While the first 16 sustainability goals deal with different policy areas, the last and 17th goal are about how the previous goals can be realized by reviving a global partnership for sustainable development. To achieve the ambitious goals, such a partnership is based on comprehensive and coordinated cooperation between government actors, civil society, the private sector, the UN system and other relevant actors. Despite the fact that coordination between actors with different interests and mandates is difficult, the SDGs have so far had a mobilizing effect on both cooperation and financing.
It is too early to say anything about the results, the general effect or the implementation of the sustainability goals. The ambitions are great, and the fall height corresponding. But even if it turns out to be difficult to achieve all the goals everywhere, hopefully the vision of eradicating poverty and hunger will benefit those who need it most. To ensure and monitor progress, the UN Secretary-General provides a comprehensive status report annually based on the latest available data. Here, both achieved results and challenges are highlighted to ensure that global efforts are continuously adjusted by 2030.
7: Are we able to reach the goals?
According to polyhobbies, there was great international skepticism about the Millennium Development Goals when they were launched, but when the finish line was set in 2015, the result was surprisingly positive for many countries. A similar skepticism is noticed today associated with the sustainability goals, but one must allow oneself to hope that today’s critics will be guilty in the years to come, just as yesterday’s critics were in 2015. However, there are potential challenges. The authorities responsible for implementing the sustainability goals may perceive them as too diverse, comprehensive, fragmented and at times contradictory. But the sustainability goals have undeniably had a mobilizing effect and brought together a diversity of actors around a common, global project – and the decision on whether we have succeeded will not be achieved until 2030.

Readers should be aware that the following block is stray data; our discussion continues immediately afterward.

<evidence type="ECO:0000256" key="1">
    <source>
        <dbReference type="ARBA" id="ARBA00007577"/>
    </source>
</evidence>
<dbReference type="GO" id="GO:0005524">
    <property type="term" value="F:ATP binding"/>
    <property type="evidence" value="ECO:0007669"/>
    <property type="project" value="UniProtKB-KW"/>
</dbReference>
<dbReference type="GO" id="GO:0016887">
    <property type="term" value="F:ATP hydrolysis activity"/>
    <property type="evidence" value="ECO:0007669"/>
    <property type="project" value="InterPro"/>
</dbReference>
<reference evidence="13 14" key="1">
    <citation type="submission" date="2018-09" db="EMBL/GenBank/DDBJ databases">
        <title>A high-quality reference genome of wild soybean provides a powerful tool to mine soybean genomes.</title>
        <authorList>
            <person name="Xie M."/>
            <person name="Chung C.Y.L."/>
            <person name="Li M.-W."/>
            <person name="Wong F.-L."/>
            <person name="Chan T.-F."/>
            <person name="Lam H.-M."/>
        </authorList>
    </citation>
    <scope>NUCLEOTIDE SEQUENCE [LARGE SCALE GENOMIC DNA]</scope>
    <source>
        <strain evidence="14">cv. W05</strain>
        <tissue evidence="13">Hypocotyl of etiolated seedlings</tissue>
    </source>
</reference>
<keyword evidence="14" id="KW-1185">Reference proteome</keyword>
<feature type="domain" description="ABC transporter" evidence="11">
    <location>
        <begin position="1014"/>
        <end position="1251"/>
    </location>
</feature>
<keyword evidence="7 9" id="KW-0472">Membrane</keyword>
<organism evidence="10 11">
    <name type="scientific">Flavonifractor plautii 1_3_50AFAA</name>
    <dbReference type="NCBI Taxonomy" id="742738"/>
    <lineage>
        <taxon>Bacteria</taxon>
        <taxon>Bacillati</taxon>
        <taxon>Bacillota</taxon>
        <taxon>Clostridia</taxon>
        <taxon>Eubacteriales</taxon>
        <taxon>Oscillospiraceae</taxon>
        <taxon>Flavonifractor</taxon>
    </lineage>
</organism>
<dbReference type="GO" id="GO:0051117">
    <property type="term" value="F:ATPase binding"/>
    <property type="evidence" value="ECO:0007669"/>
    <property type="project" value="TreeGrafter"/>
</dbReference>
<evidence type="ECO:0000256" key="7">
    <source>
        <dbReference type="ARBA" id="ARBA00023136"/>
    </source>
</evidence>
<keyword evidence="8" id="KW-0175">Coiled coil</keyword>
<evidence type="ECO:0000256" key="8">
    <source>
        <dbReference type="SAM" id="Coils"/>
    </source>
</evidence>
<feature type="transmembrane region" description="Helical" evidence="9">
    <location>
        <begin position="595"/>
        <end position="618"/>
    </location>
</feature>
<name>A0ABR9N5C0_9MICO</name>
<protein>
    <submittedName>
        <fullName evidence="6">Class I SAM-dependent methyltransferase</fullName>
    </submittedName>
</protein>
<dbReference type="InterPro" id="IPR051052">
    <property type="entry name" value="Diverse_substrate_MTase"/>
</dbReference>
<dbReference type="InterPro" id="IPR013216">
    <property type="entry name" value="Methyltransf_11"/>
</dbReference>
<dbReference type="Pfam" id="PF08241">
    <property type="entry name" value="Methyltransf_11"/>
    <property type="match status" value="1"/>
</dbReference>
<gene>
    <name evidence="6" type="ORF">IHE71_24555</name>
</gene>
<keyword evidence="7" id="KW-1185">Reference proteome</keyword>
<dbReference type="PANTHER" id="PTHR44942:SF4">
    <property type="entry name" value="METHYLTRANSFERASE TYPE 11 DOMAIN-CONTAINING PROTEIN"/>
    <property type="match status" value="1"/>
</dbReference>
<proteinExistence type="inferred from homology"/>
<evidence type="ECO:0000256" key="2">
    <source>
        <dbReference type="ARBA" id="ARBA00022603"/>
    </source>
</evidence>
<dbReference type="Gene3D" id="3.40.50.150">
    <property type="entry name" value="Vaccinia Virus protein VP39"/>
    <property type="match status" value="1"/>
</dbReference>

These are the sustainability goals:
Goal 1. Eradicate all forms of poverty worldwide
Goal 2. Eradicate hunger, achieve food security and better nutrition, and promote sustainable agriculture
Goal 3. Ensure good health and promote quality of life for everyone, regardless of age
Objective 4. Ensure inclusive, fair and good education and promote opportunities for lifelong learning for all
Goal 5. Achieve equality and strengthen the position of girls and women
Objective 6. Ensure sustainable water management and access to water and good sanitation for all
Goal 7. Ensure access to reliable, sustainable and modern energy at an affordable price
Goal 8. Promote lasting, inclusive and sustainable economic growth, full employment and decent work for all
Goal 9. Build robust infrastructure, promote inclusive and sustainable industrialization and contribute to innovation
Goal 10. Reduce inequality in and between countries
Goal 11. Make cities and settlements inclusive, safe, resilient and sustainable
Goal 12. Ensure sustainable consumption and production patterns
Goal 13. Take immediate action to combat climate change and its consequences *
Objective 14. Conserve and use marine and marine resources in a way that promotes sustainable development
Objective 15. Protect, restore and promote sustainable use of ecosystems, ensure sustainable forest management, combat desertification, halt and reverse land degradation and halt loss of species diversity
Objective 16. Promote peaceful and inclusive societies with a view to sustainable development, ensure access to justice for all and build well-functioning, responsible and inclusive institutions at all levels
Objective 17. Strengthen the means of implementation and renew global partnerships for sustainable development